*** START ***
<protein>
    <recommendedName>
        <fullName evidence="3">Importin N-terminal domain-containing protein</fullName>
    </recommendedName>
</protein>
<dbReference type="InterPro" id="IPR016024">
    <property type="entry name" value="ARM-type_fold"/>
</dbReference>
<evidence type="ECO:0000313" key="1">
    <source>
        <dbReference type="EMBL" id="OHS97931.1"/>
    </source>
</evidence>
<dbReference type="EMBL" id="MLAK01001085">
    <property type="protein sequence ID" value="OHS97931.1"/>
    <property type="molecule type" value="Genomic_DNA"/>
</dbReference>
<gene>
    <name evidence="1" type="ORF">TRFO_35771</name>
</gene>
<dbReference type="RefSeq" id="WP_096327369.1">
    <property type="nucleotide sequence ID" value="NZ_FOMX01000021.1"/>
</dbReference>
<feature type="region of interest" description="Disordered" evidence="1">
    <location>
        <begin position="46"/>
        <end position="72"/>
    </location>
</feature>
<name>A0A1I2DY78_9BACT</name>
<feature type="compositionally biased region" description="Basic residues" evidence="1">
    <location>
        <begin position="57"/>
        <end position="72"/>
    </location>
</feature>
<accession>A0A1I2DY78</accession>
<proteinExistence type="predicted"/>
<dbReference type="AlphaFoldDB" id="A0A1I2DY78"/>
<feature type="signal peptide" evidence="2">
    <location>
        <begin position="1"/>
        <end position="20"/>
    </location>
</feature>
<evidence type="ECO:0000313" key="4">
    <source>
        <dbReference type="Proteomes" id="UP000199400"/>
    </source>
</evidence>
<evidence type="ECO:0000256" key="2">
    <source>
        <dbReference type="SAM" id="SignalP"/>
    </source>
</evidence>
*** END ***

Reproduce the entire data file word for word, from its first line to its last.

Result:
<protein>
    <recommendedName>
        <fullName evidence="3">Importin N-terminal domain-containing protein</fullName>
    </recommendedName>
</protein>
<dbReference type="InterPro" id="IPR016024">
    <property type="entry name" value="ARM-type_fold"/>
</dbReference>
<evidence type="ECO:0000313" key="1">
    <source>
        <dbReference type="EMBL" id="OHS97931.1"/>
    </source>
</evidence>
<dbReference type="EMBL" id="MLAK01001085">
    <property type="protein sequence ID" value="OHS97931.1"/>
    <property type="molecule type" value="Genomic_DNA"/>
</dbReference>
<gene>
    <name evidence="1" type="ORF">TRFO_35771</name>
</gene>
<dbReference type="RefSeq" id="WP_096327369.1">
    <property type="nucleotide sequence ID" value="NZ_FOMX01000021.1"/>
</dbReference>
<feature type="region of interest" description="Disordered" evidence="1">
    <location>
        <begin position="46"/>
        <end position="72"/>
    </location>
</feature>
<name>A0A1I2DY78_9BACT</name>
<feature type="compositionally biased region" description="Basic residues" evidence="1">
    <location>
        <begin position="57"/>
        <end position="72"/>
    </location>
</feature>
<accession>A0A1I2DY78</accession>
<proteinExistence type="predicted"/>
<dbReference type="AlphaFoldDB" id="A0A1I2DY78"/>
<feature type="signal peptide" evidence="2">
    <location>
        <begin position="1"/>
        <end position="20"/>
    </location>
</feature>
<evidence type="ECO:0000313" key="4">
    <source>
        <dbReference type="Proteomes" id="UP000199400"/>
    </source>
</evidence>
<evidence type="ECO:0000256" key="2">
    <source>
        <dbReference type="SAM" id="SignalP"/>
    </source>
</evidence>